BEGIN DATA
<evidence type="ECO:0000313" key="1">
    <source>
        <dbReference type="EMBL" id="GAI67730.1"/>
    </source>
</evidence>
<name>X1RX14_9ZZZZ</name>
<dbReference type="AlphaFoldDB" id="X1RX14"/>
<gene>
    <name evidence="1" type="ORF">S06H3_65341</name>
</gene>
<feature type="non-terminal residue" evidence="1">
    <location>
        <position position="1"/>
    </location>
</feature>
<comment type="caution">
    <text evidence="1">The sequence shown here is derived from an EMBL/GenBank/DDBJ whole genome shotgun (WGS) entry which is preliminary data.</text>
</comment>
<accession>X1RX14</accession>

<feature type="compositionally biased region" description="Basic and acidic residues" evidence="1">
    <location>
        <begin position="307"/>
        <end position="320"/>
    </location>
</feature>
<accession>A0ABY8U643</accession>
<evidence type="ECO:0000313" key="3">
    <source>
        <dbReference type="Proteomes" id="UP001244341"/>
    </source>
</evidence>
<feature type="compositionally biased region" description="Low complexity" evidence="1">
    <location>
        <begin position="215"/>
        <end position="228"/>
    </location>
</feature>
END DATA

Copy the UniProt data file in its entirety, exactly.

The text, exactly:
<evidence type="ECO:0000313" key="1">
    <source>
        <dbReference type="EMBL" id="GAI67730.1"/>
    </source>
</evidence>
<name>X1RX14_9ZZZZ</name>
<dbReference type="AlphaFoldDB" id="X1RX14"/>
<gene>
    <name evidence="1" type="ORF">S06H3_65341</name>
</gene>
<feature type="non-terminal residue" evidence="1">
    <location>
        <position position="1"/>
    </location>
</feature>
<comment type="caution">
    <text evidence="1">The sequence shown here is derived from an EMBL/GenBank/DDBJ whole genome shotgun (WGS) entry which is preliminary data.</text>
</comment>
<accession>X1RX14</accession>

<feature type="compositionally biased region" description="Basic and acidic residues" evidence="1">
    <location>
        <begin position="307"/>
        <end position="320"/>
    </location>
</feature>
<accession>A0ABY8U643</accession>
<evidence type="ECO:0000313" key="3">
    <source>
        <dbReference type="Proteomes" id="UP001244341"/>
    </source>
</evidence>
<feature type="compositionally biased region" description="Low complexity" evidence="1">
    <location>
        <begin position="215"/>
        <end position="228"/>
    </location>
</feature>